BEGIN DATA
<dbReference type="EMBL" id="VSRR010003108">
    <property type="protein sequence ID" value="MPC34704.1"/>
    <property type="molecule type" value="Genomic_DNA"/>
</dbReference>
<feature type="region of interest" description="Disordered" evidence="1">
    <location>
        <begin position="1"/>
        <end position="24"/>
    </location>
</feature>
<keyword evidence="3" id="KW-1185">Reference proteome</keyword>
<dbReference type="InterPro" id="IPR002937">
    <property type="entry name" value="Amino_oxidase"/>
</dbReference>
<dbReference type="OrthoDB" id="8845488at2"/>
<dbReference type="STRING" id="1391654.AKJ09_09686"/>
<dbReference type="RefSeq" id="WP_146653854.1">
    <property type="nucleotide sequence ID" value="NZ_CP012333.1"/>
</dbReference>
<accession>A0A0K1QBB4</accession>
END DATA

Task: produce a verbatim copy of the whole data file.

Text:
<dbReference type="EMBL" id="VSRR010003108">
    <property type="protein sequence ID" value="MPC34704.1"/>
    <property type="molecule type" value="Genomic_DNA"/>
</dbReference>
<feature type="region of interest" description="Disordered" evidence="1">
    <location>
        <begin position="1"/>
        <end position="24"/>
    </location>
</feature>
<keyword evidence="3" id="KW-1185">Reference proteome</keyword>
<dbReference type="InterPro" id="IPR002937">
    <property type="entry name" value="Amino_oxidase"/>
</dbReference>
<dbReference type="OrthoDB" id="8845488at2"/>
<dbReference type="STRING" id="1391654.AKJ09_09686"/>
<dbReference type="RefSeq" id="WP_146653854.1">
    <property type="nucleotide sequence ID" value="NZ_CP012333.1"/>
</dbReference>
<accession>A0A0K1QBB4</accession>